Credited with being sub-Saharan Africa’s first feature film, Sembène’s 1966 debut was instrumental in laying the foundation for post-colonial African cinema. In a 2015 review of Samba Gadjigo and Jason Silverman’s documentary about the late filmmaker, Sembène!,” Variety’s Guy Lodge described “Black Girl” as “a brief, searing snapshot of immigrant life in France that gained unprecedented international exposure for a film from sub-Saharan African cinema,” adding that the director’s “scorching brand of political cinema has lost none of its rhetorical and sensory immediacy over the years.”

The film previously played at the Joburg Film Festival without controversy in 2016.

In South Africa, where memories of apartheid-era censorship run deep, the FPB’s decision met with swift backlash from the local film community.

“I do not understand it and I am absolutely horrified,” said Emmy-nominated documentarian Jihan El-Tahri (“House of Saud”), who is a member of the jury at this year’s festival and has worked as a filmmaker and university lecturer in South Africa for almost 20 years.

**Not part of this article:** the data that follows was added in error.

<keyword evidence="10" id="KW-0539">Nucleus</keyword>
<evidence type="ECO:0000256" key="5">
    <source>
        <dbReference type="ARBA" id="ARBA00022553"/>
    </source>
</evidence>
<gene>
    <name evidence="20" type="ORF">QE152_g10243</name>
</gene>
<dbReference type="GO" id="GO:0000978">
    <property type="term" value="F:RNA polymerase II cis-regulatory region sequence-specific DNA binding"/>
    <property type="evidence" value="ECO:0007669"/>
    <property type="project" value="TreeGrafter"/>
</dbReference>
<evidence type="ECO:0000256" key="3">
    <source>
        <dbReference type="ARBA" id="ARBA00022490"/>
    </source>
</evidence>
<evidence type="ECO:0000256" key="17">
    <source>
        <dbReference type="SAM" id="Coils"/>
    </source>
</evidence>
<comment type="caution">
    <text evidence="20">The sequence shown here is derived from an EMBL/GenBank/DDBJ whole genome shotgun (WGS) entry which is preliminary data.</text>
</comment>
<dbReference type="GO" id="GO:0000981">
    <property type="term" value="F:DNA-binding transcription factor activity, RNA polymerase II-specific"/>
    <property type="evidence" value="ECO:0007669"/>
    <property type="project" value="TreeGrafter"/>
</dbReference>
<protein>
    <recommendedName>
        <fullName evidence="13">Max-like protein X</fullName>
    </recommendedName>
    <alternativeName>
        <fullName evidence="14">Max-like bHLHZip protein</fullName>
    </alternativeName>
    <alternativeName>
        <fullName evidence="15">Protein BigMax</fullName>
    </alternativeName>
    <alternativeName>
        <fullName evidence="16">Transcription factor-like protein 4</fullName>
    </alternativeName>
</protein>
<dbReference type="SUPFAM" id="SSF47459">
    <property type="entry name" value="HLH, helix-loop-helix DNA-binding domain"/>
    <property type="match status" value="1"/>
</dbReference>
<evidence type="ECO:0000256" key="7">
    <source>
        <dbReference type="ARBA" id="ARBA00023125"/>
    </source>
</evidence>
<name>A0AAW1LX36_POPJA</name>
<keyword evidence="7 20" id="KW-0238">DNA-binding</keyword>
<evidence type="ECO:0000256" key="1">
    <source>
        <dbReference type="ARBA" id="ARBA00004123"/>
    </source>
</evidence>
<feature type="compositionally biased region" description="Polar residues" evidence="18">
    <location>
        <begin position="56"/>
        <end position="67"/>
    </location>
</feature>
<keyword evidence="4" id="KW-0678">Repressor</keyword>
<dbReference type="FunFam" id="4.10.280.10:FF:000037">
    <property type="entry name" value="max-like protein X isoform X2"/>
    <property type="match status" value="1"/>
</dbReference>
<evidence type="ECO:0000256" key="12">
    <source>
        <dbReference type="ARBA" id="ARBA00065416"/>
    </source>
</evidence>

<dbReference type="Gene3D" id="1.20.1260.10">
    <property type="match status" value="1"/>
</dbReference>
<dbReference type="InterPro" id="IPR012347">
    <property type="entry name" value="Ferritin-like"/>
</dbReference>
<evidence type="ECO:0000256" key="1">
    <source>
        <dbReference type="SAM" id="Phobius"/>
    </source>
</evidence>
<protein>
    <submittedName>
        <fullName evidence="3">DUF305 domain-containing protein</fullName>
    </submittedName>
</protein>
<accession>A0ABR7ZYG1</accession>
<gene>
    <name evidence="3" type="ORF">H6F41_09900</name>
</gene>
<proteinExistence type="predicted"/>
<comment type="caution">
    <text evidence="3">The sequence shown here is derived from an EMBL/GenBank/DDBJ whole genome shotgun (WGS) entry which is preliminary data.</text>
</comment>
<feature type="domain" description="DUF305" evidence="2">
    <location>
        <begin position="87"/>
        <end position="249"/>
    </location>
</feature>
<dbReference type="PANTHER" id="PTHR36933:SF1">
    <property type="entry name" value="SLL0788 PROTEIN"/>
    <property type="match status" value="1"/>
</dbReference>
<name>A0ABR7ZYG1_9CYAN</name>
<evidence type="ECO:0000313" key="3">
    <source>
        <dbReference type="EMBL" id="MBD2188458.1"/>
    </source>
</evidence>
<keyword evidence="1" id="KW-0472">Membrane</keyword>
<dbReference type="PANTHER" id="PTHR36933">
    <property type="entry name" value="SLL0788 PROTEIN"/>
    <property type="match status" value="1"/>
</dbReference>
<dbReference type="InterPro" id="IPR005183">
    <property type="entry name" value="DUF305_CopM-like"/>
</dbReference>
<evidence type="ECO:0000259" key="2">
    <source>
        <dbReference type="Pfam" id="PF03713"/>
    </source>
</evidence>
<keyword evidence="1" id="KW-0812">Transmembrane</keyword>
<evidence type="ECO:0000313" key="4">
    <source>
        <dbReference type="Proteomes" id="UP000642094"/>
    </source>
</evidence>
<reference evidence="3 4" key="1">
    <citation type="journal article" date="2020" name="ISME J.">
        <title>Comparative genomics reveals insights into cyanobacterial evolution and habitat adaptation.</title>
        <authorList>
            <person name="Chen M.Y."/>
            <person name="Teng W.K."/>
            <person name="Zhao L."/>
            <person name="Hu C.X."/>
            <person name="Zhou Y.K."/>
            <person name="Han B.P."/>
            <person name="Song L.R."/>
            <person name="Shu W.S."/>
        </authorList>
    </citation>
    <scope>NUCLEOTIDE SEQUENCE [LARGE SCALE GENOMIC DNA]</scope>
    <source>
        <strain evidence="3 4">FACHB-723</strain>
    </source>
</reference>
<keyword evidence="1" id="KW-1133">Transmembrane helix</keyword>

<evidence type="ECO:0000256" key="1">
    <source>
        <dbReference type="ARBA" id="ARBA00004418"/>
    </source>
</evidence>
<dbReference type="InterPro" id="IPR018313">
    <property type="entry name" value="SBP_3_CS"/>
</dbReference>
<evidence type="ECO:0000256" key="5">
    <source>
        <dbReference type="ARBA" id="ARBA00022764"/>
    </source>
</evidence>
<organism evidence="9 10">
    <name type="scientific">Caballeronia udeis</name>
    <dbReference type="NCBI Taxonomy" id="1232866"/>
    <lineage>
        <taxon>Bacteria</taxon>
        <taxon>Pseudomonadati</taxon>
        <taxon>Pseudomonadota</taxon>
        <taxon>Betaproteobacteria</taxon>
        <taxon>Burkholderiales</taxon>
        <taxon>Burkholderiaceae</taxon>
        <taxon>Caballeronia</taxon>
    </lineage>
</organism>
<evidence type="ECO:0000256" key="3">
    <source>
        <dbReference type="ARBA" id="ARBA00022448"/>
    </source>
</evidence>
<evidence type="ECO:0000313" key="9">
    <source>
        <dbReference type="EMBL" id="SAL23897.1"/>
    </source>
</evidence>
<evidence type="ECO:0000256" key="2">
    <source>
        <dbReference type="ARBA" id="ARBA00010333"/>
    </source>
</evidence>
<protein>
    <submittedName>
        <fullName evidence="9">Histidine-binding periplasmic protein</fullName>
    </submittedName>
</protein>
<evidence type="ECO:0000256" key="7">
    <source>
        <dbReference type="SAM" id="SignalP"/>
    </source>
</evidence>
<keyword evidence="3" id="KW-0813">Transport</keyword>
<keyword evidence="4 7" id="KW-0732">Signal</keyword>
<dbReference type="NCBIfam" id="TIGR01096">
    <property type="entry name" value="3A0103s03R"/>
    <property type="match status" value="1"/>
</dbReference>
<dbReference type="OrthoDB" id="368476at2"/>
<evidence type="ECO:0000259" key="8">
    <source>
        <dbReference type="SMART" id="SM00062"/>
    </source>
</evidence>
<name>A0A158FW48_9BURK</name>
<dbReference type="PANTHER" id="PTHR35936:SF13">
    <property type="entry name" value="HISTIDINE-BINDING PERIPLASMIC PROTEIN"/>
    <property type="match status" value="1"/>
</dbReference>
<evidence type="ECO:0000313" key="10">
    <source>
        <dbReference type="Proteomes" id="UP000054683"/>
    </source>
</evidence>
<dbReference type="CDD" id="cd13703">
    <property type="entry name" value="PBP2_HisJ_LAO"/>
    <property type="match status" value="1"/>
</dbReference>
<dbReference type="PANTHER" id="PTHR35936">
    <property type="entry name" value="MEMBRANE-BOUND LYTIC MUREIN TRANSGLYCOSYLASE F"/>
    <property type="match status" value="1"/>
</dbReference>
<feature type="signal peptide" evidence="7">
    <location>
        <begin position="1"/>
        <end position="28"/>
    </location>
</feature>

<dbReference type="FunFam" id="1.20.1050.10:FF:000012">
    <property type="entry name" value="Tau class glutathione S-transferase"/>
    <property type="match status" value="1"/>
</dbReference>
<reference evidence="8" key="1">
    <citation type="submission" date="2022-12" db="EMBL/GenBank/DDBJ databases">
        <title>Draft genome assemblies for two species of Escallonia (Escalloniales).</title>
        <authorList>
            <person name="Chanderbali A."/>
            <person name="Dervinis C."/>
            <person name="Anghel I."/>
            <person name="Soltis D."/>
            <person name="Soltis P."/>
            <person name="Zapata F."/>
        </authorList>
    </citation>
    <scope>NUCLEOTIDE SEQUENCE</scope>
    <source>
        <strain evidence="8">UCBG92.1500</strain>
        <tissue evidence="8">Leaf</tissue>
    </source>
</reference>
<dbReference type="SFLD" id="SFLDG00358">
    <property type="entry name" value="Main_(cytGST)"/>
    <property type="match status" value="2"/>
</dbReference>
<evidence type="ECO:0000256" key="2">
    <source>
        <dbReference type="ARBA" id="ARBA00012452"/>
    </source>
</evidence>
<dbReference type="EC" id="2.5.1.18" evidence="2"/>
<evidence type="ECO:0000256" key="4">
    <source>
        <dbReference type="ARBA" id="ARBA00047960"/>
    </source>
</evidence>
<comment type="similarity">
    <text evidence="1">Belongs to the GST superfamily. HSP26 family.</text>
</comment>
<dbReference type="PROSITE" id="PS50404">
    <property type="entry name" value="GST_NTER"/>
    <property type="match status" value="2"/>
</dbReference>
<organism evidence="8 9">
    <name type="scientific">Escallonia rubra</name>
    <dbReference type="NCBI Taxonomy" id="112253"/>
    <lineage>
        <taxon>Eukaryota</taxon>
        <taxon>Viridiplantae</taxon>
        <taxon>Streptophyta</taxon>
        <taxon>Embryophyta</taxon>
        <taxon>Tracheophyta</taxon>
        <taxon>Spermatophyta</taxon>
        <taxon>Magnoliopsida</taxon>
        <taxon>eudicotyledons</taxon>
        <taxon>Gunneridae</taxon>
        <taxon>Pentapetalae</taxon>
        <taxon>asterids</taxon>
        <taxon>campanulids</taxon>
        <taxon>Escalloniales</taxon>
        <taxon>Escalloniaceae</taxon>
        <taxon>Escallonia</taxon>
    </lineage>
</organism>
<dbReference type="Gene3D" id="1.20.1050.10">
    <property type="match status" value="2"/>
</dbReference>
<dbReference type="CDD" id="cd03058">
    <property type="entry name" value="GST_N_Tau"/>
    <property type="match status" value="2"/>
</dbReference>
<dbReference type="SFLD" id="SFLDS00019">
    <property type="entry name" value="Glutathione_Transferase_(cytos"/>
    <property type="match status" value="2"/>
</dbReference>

“‘Black Girl’ is not just any film. ‘Black Girl’ is a seminal film in African history,” she said. “This is the film that starts the idea of an African vantage point in international cinema [and] was the first film to give a voice to African women — the dignity of an African woman and what she faced.”

Ousmane Sembène’s “Black Girl” is credited with being sub-Saharan Africa’s first feature film.
Courtesy of The Film Foundation

El-Tahri, whose 2008 documentary “Behind the Rainbow” explored the transition of South Africa’s African National Congress from a liberation group into the ruling party, said the FPB’s ruling, if upheld, “would be a shift that is totally unacceptable for film heritage on the entire continent.

“If South African students, the South African public, are no longer allowed to see such films — the essential films that changed the vantage point from how we, from our perspective, can tell a story — that is a disaster,” she said.

Senegalese director Moussa Sène Absa, whose “Xalé” opened this year’s Joburg Film Festival, expressed disbelief at the board’s decision. “Am I dreaming? Is this a nightmare? ‘Black Girl’ censored in South Africa?,” he said. “No way. No way. No way.”

Moussa Sène Absa